Going Outside with the Zika Mosquito
Posted by: Linda Kay | June 12, 2016
School is out and it’s now really summer. Spending time outdoors is just about the top of the To Do List now that the rain had quit. Or is it? What about that pesky Zika mosquito? We’re a little worried about it, too. So we have an update from the Center for Disease Control with i nformation about dealing with the pests.
Transmission & Symptoms
Zika is caused by a virus which is spread to people primarily through the bite of an infected Aedes species mosquito. Common symptoms include fever, rash, joint pain, and conjunctivitis (red eyes). The illness is usually mild with symptoms lasting for several days to a week after being bitten by an infected mosquito. People usually don’t get sick enough to go to the hospital, and they very rarely die of Zika. For this reason, many people might not realize they have been infected. However, Zika virus infection during pregnancy can cause a serious birth defect called microcephaly, as well as other severe fetal brain defects. Once a person has been infected, he or she is likely to be protected from future infections.
Zika virus was first discovered in 1947 and is named after the Zika Forest in Uganda. In 1952, the first human cases of Zika were detected and since then, outbreaks of Zika have been reported in tropical Africa, Southeast Asia, and the Pacific Islands. Zika outbreaks have probably occurred in many locations. Before 2007, at least 14 cases of Zika had been documented, although other cases were likely to have occurred and were not reported. Because the symptoms of Zika are similar to those of many other diseases, many cases may not have been recognized.
What We Know
- No vaccine exists to prevent Zika virus disease (Zika).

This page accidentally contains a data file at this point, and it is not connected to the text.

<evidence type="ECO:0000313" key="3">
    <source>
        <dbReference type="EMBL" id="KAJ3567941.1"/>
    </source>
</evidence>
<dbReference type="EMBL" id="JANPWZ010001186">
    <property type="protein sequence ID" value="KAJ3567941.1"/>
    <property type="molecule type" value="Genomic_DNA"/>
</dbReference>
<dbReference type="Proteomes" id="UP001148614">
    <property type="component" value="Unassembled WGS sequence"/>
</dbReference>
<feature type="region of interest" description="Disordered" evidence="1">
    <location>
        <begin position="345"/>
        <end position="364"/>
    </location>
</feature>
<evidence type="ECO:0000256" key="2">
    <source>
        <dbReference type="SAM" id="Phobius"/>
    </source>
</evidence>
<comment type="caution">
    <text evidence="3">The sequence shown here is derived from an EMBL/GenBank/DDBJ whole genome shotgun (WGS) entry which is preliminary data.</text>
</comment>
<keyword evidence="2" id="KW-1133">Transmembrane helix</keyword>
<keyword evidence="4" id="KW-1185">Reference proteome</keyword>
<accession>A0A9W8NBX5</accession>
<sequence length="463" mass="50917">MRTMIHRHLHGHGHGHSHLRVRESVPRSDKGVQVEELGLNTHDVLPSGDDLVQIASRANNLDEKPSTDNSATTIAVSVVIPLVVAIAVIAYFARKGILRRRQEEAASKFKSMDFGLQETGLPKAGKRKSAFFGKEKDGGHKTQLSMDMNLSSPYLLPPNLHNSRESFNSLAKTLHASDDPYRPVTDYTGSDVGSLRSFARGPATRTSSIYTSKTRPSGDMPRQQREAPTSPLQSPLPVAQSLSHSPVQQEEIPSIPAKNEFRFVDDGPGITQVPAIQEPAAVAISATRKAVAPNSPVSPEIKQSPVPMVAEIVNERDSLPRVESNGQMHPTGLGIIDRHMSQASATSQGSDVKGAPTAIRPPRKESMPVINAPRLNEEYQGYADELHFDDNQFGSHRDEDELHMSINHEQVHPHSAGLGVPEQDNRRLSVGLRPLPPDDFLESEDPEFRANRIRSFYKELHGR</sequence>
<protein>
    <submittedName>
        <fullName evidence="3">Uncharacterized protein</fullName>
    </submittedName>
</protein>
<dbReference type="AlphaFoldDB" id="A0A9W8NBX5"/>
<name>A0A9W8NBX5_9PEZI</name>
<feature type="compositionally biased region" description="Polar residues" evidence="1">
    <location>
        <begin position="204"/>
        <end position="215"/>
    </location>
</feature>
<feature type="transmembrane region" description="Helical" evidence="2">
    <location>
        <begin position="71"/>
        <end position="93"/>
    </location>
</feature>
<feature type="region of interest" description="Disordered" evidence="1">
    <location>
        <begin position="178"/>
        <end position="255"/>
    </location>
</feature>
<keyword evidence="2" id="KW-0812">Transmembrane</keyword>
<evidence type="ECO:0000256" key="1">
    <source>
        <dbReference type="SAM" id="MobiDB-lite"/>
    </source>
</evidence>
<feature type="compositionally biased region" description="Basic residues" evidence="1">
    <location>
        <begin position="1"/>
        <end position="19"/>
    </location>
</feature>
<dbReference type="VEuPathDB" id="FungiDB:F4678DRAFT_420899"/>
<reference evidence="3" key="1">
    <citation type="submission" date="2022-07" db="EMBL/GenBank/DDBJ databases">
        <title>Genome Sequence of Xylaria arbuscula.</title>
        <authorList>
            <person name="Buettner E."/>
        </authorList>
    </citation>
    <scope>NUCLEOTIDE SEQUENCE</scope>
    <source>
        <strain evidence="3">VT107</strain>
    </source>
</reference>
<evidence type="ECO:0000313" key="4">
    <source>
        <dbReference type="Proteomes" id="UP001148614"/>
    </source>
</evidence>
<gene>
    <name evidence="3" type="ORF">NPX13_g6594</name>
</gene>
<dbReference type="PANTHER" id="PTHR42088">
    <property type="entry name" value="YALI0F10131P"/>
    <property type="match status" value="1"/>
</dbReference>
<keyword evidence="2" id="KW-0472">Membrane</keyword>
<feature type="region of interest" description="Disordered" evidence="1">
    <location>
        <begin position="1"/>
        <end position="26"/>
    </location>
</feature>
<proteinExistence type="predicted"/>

- Prevent Zika by avoiding mosquito bites (see below).
- Mosquitoes that spread Zika virus bite mostly during the daytime.
- Mosquitoes that spread Zika virus also spread dengue and chikungunya viruses.
If You Have Zika, Prevent Others from Getting Sick
- During the first week of infection, Zika virus can be found in the blood and passed from an infected person to another mosquito through mosquito bites. An infected mosquito can then spread the virus to other people.
- To help prevent others from getting sick, strictly follow steps to prevent mosquito bites during the first week of illness.
- Zika virus can be spread during sex by a man infected with Zika to his sex partners.
- We do not know how long the virus can stay in the semen of men who have had Zika, and how long the virus can be spread through sex.
- We do know that the virus can stay in semen longer than in blood.
- To help prevent spreading Zika from sex, you can use condoms, correctly from start to finish, every time you have sex. This includes vaginal, anal, and oral sex. Not having sex is the only way to be sure that someone does not get sexually transmitted Zika virus.
Mosquito Bite Prevention
Get great ideas on Mosquito Bite Prevention from the CDC, click here.
Dean & Draper
We hope that your summer is filled with laughter, good food, along with great times with friends and family. If you have questions about your insurance, we have the answers so you can get back to your summer.
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